THE DOUBLE-EDGE SWORD OF TAWARRUQ

25547_378676189332_2665364_nMalaysia is in danger where I foresee that one day the industry itself will became the absolute global expert in Tawarruq and Commodity Murabaha. With Bursa Suq Al Sila as the leading commodity trading platform for the country, backed by the government (as a national bourse), the Tawarruq structure is expected to evolve into an efficient Islamic-structure engine. The processes of Commodity Murabaha will become seamless, and may even integrate into a Bank’s core banking system, the operation for buying and selling commodity will become commonplace and familiar, and this will result in effective processing, awareness of Shariah risks, compliance to trading requirements and well as reduction in overall operational risks.

Banks will one day become so well versed in Tawarruq, they will question the need for other types of Islamic contract, where they may not able to fully comply with.

With such development, more and more:

  1. capital investments will be made into perfecting the Tawarruq infrastructure, and Banks will also be able to comply with BNM requirements by investing in human capital familiar with Tawarruq.
  2. product structures will be developed around Tawarruq and once these products are established, it will be difficult to unwind as a prefered product simply due to the ease of the Tawarruq contract requirements.
  3. variations and hybrid products will be introduced based on Tawarruq, or containing elements of Tawarruq to solve “difficult scenarios” for compliance.

We will one day have an innovative and world class Tawarruq product, but no development in the other major Islamic contracts. Innovation will stall and Banks will choose quick returns and operational ease of Tawarruq. It is a dilemma of the industry where it is heading to “one” major solution for almost all “sale-based products”.

It is unfortunate if Banks chose to abandon the other contract alternatives, where such contracts will never reach its full operational and theoretical potential.

Hoping that a Bank will take the lead to develop products based on all the various Policy Documents instead of relying on only Tawarruq and its variations. The industry needs expansion and enhancement and by focusing on only Tawarruq, the industry will not be able to explore exciting products and expand its horizon. The Policy Documents, as beautifully written as they are, may tragically one day just becomes an academic relic issued by BNM.

Wallahualam.

Earlier writings on Tawarruq and Commodity Murabahah:

  1. Reliance on Commodity Murabahah
  2. Financing : Commodity Murabahah and Tawarruq

Interesting article in LinkedIn

5 thoughts on “Disruption : Islamic Contracts

  1. Interesting and thought provoking read. I just wonder how other regulators function to promote financial innovation in Islamic finance like Singapore. Any thoughts on that?

    • Hi Suhail,

      From what I understand, the Monetary Authority of Singapore (MAS) is very supportive of Islamic Banking financial products. Although there are no specific regulations governing Islamic Banking, but MAS provides a conducive environment for innovation. As long as the products are internally approved by Sharia, and does not breach any existing financial instruments regulations, MAS would not object the instrument.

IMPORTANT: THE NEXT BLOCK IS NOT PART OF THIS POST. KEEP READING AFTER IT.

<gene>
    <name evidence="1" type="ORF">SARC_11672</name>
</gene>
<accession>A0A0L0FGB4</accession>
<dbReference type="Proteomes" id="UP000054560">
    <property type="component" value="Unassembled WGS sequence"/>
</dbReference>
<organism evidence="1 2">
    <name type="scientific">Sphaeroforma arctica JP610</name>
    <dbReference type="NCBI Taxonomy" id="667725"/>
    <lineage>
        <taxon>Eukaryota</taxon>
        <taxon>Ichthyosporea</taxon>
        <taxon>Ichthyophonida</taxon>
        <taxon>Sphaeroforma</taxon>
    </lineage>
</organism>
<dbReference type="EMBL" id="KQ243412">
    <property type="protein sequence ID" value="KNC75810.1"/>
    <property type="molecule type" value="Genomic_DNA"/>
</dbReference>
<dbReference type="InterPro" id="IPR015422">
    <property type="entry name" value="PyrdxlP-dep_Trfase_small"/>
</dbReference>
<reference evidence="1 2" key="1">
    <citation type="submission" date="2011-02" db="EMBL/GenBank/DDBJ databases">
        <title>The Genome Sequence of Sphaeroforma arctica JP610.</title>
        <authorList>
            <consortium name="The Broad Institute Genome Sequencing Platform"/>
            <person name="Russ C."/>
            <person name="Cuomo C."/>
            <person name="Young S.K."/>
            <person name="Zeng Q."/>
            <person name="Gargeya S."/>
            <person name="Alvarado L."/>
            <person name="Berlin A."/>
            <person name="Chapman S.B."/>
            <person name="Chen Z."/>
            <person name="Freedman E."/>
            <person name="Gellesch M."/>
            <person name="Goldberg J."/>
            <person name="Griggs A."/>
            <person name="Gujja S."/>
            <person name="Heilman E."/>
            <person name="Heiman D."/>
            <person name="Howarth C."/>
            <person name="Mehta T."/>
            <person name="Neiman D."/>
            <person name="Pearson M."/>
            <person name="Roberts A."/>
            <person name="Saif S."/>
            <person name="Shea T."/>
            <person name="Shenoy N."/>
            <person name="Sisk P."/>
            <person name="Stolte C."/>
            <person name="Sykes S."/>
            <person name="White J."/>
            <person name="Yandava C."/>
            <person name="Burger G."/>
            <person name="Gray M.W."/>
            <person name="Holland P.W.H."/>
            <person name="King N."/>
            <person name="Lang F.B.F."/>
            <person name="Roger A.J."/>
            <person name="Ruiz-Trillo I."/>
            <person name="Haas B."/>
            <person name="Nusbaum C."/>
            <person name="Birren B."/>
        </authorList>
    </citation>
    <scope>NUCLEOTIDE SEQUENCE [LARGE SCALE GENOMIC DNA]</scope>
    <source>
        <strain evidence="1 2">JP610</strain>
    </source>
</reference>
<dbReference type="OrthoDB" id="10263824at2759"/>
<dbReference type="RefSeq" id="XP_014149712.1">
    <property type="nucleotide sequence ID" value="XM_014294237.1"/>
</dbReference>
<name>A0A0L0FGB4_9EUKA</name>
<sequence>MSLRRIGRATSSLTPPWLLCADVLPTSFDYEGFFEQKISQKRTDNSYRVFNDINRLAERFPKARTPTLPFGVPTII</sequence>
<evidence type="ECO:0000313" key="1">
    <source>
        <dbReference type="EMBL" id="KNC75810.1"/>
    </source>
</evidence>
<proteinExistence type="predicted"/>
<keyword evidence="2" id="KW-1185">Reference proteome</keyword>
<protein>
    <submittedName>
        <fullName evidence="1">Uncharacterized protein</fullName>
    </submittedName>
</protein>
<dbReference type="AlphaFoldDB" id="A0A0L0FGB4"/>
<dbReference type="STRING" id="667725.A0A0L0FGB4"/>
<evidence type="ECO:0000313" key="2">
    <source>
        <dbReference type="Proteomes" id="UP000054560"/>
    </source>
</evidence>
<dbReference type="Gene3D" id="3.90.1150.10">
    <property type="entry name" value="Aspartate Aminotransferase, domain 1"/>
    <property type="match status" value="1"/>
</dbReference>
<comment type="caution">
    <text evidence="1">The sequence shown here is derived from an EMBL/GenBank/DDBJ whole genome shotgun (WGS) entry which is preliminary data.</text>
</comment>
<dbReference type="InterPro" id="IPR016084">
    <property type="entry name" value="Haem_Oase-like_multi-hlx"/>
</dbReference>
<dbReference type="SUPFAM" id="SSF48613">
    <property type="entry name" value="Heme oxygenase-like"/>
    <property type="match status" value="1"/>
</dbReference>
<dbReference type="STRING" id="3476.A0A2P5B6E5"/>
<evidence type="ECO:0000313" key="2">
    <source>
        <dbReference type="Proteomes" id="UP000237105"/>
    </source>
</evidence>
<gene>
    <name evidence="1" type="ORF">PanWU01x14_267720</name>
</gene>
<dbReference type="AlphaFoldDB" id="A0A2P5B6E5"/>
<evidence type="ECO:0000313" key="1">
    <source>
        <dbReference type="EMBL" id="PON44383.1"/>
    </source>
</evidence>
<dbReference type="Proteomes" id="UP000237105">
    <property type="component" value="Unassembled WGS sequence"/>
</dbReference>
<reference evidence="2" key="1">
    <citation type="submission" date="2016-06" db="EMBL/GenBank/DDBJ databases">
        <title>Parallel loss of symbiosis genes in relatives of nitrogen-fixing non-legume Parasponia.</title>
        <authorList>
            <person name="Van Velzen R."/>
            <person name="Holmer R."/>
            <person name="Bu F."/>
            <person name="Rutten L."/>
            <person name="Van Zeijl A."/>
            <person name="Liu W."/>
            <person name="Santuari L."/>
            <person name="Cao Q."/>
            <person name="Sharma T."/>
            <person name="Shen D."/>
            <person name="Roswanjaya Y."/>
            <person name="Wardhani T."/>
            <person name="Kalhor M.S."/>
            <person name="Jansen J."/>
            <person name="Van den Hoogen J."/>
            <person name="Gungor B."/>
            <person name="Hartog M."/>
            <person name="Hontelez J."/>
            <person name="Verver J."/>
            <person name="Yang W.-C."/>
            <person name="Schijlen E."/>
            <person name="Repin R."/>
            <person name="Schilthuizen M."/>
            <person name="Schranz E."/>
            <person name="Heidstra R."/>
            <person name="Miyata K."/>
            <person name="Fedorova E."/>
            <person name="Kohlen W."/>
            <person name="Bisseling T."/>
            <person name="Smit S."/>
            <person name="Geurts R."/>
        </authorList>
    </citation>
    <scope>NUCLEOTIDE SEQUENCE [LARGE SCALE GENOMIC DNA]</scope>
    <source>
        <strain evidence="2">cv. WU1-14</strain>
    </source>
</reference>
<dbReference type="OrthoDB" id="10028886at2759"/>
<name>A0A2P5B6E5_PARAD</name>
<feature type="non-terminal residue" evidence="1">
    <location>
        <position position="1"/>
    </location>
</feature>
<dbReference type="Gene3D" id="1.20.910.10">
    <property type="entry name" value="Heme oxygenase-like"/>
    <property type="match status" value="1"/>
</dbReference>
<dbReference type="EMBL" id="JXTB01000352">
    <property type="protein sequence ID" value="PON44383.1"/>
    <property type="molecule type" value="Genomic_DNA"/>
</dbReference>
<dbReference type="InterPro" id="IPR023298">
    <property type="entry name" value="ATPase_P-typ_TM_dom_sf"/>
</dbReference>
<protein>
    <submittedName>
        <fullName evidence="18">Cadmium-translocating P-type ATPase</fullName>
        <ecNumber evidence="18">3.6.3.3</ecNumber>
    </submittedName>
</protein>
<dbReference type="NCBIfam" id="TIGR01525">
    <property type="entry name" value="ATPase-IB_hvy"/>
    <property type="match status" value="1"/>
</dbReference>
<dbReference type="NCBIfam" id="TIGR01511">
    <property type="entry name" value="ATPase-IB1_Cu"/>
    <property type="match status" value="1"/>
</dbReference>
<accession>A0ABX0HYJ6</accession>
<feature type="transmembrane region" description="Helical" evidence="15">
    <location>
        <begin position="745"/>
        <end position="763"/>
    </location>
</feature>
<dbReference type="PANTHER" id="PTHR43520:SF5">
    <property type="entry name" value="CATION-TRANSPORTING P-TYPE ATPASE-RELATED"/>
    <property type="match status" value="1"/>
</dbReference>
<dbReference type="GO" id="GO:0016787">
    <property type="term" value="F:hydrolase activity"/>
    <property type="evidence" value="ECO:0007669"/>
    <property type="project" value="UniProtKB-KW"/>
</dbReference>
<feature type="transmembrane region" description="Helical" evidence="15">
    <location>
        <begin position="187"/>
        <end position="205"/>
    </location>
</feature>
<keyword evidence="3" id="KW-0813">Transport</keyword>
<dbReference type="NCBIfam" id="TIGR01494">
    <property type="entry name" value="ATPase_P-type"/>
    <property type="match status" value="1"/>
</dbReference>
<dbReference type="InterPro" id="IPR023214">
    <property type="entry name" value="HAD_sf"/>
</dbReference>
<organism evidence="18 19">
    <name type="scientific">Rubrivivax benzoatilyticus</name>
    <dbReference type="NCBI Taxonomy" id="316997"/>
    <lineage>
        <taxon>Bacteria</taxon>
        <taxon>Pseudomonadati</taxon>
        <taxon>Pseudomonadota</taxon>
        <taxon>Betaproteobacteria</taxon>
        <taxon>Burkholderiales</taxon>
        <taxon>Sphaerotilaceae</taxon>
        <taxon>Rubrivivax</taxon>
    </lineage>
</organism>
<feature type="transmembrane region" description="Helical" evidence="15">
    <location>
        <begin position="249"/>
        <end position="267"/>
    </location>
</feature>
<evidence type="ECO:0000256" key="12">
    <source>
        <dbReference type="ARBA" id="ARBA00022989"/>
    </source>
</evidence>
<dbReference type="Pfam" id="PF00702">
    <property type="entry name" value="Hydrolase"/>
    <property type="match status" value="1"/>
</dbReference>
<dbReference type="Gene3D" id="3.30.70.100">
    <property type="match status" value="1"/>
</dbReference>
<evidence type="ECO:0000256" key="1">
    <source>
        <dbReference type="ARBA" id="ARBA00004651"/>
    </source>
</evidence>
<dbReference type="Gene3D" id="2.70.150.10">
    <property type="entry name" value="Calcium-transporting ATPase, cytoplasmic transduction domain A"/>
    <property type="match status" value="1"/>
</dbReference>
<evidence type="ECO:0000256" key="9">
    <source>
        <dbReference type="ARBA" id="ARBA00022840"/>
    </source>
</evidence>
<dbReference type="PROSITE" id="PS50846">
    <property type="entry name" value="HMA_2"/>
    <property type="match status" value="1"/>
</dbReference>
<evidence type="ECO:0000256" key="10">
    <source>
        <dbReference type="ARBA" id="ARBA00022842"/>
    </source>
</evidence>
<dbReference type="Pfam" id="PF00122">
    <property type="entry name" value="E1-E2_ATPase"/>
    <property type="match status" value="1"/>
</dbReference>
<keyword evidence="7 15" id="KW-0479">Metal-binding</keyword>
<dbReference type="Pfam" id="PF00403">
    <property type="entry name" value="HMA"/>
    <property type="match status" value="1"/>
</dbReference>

This is what we in Malaysia saw in the early 1980s where BNM do not have specific guidelines, but rely mostly on the Sharia Committee endorsement of the products proposed by Banks. Innovation were coming fast and furious and BNM allows for that while keeping one eye on the development so that it do not breach any rules.

      Middle east also thrived on the infrastructure where there is no governmental guidelines to oversee product development and innovation. Sharia declarations and opinions rule the products that are being developed, and yes this encourages more innovation as Banks are not tied down to specifics in a Policy Document. There are pros and cons to innovation. Providing guidelines may or may not tie your hands towards innovation. It provides clarity, but the more detailed it gets, the less room for manoeuvre for banks.

      In short, Malaysia has taken the route where guidelines are issued to be followed. However, other geographies still have ability to become more innovative as it relies on Sharia Committee as the gatekeeper for rolling out new innovative structures and products.

  2. Salam Tuan Amir,
    What a beautiful write up. Indeed there is a need and time for islamic banks to shift from tawarruq contract and be innovative. Having said that, there will be challenges on the system whether it may support the product and also are the islamic banks willing to invest for a huge amount?

    If I may suggest for central bank to have a list of panel for the it and support application system for islamic banks. Atleast the control of the cost within a range instead the it co might manipulate it and burden the islamic banks.

    Nevertheless, the push factor and willingness of islamic banks and solicitors also play the role here. The initiave is there i believe but i guess no one to lead the way. So sit back and relax mode…hee..

    My humble views.

    • Thanks Norhamirullah for your view.
      Yes I agree that theres not a lot of push factor now in the market, other than to just comply with the requirements.

      One of the things that I was trying to impart a couple of years ago was to encourage IT companies to support the Islamic Banks. Traditionally, what banks do when a new guideline is introduced, they will go to their IT counterparts to have them make the changes in system.

      But what I had proposed instead was that the IT companies themselves, proactively look at the Guidelines and change / enhance / build their system and sell it to the Banks with the proposition that the system is already compliant to guidelines.

      After many discussions (actually I was being interviewed by the IT company), they unfortunately was not brave enough to take this route. It is reverse engineering. It could have been a good approach that they make their system “compliant” before finding the banks to onboard. Maybe there are some limitations from their end, I don’t know.

      All we need is a brave company (that sees the huge opportunity) to take the development of these contracts forward.

  3. Pingback: Is Islamic Finance Suffering from the Wrong Model of Implementation? | Islamic Bankers : Resource Centre